Scores of stories are breaking of "regular" US travellers being put security check hell at US airports because their name matches that of someone on the "No Fly List" - a list meant to alert the Transport Safety Authority as to people considered a risk. Unfortunately the list is out of date and misses obvious candidates - like eleven of the people charged with the recent London bomb plot, all of whom were under survelliance for more than a year. There are 44,000 plus names on this list so the chances of cross over and mistake are enormous. Here are a couple
I am not arguing for removing security checks in America. Both the Brits and Americans have a right and duty to be paranoid about airport security. However there is some madness involved in a poorly maintained list being at the centre of that paranoia.

Monday, October 16, 2006

A donkey on the edge (of search)

Had a "great moments in search" moment last week. I wanted to take the family away for the weekend. Specially wanted to revisit a cottage in the nearby southern highlands that, as well as being in a beautiful spot, has a small menagerie of farm animals that are good around kids (ie don't bite, kick or otherwise traumatise). These include a pig, cow and personality filled donkey called Hector. My 4 year old son cannot stop talking about this donkey - simply loved the experience of running up towards Hector's paddock with a carrot or two stashed in his back pocket. However I had forgotten the name of the cottage - no worries as Google has the answer. The top result from my first off search "southern highlands hector donkey" produced the answer I needed - Little Forest. Strangely no-one has yet placed a key word bid for this term.

Was a lovely weekend away with the family rested and recharged and the local carrot farmer's share price up 10% on the demand surge from our visit.

Not sure what to make of the fourth result in the search "Insurgency In Peru: the Shining Path" which goes on to describe the guerrilla war tactic of the donkey bomb (think suicide bomber but with a presumably unenthusiastically conscripted donkey) pioneered in southern parts of Peru.

Friday, October 13, 2006

Nothing to do with travel - but a great moment in Schadenfreude

As an Australian and former resident of London I have to post this video of one of the greatest stuff ups in English sporting history.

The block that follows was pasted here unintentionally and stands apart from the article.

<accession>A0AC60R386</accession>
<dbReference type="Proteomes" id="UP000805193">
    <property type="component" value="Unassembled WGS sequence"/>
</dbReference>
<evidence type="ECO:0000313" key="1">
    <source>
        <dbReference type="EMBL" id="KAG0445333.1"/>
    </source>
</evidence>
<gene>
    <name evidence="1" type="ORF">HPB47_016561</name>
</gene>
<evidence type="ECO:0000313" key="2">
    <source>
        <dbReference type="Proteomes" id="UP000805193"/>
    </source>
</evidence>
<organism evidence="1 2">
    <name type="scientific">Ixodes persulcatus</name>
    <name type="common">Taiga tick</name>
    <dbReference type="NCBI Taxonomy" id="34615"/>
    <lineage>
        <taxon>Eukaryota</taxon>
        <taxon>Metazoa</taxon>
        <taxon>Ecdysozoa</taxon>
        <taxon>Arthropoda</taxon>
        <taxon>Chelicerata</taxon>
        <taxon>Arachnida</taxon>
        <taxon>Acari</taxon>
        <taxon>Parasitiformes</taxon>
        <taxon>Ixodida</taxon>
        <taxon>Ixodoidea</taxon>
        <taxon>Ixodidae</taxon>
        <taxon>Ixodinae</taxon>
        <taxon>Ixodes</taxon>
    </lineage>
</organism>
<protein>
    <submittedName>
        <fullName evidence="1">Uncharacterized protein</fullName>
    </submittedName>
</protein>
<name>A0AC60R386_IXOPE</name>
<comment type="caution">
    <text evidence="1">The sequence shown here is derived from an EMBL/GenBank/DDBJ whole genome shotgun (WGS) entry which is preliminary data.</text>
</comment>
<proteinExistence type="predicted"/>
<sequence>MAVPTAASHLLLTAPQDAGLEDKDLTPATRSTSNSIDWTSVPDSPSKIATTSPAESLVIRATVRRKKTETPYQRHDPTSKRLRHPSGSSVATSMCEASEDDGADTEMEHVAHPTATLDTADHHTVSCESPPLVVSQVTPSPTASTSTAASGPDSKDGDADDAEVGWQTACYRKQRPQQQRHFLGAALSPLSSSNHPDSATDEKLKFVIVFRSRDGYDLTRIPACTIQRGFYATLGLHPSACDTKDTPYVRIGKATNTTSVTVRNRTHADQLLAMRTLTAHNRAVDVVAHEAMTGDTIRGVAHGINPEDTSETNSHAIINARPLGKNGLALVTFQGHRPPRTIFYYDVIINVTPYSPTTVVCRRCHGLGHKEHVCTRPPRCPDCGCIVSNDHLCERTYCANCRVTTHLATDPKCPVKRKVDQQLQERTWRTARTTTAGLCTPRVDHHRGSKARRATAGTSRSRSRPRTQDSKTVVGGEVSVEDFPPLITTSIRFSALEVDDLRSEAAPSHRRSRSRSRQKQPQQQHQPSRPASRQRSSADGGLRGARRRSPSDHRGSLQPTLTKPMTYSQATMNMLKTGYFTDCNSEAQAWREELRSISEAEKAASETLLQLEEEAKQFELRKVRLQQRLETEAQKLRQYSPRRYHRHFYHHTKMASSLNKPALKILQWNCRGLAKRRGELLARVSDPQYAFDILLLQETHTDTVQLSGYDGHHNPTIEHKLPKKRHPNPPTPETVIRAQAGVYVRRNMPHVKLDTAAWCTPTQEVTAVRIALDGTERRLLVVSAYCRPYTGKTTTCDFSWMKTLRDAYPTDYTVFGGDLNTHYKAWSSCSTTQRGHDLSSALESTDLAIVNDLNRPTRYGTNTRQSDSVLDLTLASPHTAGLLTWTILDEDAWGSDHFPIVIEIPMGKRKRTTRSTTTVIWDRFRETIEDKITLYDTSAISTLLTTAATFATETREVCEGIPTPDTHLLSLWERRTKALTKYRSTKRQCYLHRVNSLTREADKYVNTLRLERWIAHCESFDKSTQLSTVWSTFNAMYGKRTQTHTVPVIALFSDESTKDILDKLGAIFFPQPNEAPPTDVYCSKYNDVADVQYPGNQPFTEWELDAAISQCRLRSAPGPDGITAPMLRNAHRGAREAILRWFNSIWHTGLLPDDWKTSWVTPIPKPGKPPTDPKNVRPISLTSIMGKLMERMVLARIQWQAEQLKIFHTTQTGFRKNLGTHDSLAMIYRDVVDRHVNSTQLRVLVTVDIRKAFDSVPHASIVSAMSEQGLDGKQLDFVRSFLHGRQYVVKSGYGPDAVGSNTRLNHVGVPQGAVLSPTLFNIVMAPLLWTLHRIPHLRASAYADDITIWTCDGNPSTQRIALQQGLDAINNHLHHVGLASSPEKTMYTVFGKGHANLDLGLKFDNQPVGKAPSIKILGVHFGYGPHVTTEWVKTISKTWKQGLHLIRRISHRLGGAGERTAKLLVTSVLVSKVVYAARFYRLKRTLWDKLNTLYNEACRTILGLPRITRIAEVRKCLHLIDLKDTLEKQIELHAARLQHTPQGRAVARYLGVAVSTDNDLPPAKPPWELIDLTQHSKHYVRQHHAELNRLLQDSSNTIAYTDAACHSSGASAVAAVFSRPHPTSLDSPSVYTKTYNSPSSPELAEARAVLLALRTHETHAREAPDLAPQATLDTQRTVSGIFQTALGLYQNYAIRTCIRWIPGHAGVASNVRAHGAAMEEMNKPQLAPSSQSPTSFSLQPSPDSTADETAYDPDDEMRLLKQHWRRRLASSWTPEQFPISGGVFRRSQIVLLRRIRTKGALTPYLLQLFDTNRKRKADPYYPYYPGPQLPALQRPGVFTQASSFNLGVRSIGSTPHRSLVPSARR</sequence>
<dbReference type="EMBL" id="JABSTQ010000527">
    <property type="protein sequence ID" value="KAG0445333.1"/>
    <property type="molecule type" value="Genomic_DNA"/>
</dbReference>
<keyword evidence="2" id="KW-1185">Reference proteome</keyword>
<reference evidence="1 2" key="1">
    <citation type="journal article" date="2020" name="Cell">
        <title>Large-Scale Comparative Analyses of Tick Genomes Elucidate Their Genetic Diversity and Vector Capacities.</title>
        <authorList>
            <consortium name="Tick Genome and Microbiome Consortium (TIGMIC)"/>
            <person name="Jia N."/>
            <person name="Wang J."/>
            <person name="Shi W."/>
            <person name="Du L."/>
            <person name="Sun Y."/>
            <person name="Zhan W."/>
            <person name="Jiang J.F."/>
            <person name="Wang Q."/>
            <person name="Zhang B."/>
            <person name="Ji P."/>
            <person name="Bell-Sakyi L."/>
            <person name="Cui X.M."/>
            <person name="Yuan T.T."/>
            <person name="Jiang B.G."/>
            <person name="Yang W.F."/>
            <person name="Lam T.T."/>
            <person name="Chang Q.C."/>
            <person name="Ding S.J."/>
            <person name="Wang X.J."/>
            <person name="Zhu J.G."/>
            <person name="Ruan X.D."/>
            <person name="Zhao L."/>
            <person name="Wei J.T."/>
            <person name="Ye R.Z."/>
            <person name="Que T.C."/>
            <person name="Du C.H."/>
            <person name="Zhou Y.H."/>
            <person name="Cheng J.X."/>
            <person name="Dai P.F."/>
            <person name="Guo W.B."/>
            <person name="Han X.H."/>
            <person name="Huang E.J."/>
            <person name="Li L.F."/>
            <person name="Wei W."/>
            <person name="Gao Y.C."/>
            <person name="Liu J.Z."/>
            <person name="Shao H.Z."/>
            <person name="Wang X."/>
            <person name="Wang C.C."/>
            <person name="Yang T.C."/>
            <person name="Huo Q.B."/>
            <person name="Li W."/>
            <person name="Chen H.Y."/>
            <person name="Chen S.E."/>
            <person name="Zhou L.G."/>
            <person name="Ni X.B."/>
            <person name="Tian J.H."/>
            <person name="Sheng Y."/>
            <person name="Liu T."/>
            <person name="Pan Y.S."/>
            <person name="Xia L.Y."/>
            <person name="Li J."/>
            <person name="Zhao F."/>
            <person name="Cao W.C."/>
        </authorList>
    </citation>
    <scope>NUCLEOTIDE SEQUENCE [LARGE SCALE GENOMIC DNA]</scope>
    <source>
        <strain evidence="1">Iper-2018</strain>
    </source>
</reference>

Thursday, October 12, 2006

Maybe they just need the money for boring balance sheet issues

I mused earlier about Expedia's fund raising elements and wondered what hidden plans they had for spending all their cash. Exciting acquisitions and convoluted corporate dances played out in my head. However after having read some news today on Yahoo! Finance, maybe they simply needed the money as a back-up plan. The story has a dull financial element to it but let me try and tell the story

Expedia's falling stock price could have a snowballing effect. Not just as a result of sentiment turning against them but because balance sheet items may need to be revalued further impacting earnings results further impacting share prices. So What you say? What are you talking about Tim? Well news today from the Dow Jones Newswire says that Expedia's accounting of Goodwill gives it a value that is actually higher than Expedia's market capitalisation. In other words that Expedia values its goodwill as an asset on the balance sheet by more than the stock market values the whole company. Current market cap is ~ $5.3billion while goodwill is listed in its balance sheet as $5.86 billion.

Paraphrasing the Dow Jones article - this could force Expedia to revalue its goodwill - take a goodwill impairment charge to its P&L. That is bad as no-one likes to report hits to earnings. But there might also be further consequences. The article goes on to say that Expedia has to maintain a minimum share-holder equity level of around $5.36billion otherwise a covenant is tripped in its $1billion credit facility. This would block Expedia from drawing down from the facility and seek waivers etc from its lenders which will certainly cost money.

So maybe the debt raising was just a safety net plan by the CFO to ensure an extra reserve if their credit line dries up after a revaluation of goodwill. Understandable but dull. Would much prefer to see it spent on furious rounds of spurious acquisitions to give me interesting things to rant about.

Wednesday, October 11, 2006 throughout the ages

Great slide transition from Guillaume Thevenot's showing the transition over time of Shows in pictures the trends of content first with search on the side, then open searchwith tabs and options to eventually the importance now placed on promotion and merchandising. Thanks also to the Travolution Blog where I first saw the story.

Tuesday, October 10, 2006

Qantas keeps telling itself that it has online figured out

Couple of announcements from and about Qantas renewed my thinking and ranting about their online plans:
  • This week they announced that they will be launching web check-in. I love web check-in, it gives you thirty more minutes for domestic flights allowing you to get to the airport 20 minutes before departure. How Web 2.0 of Qantas. Another example of Qantas ahead of the game? Nope. This is 367 days after Virgin Blue launched theirs;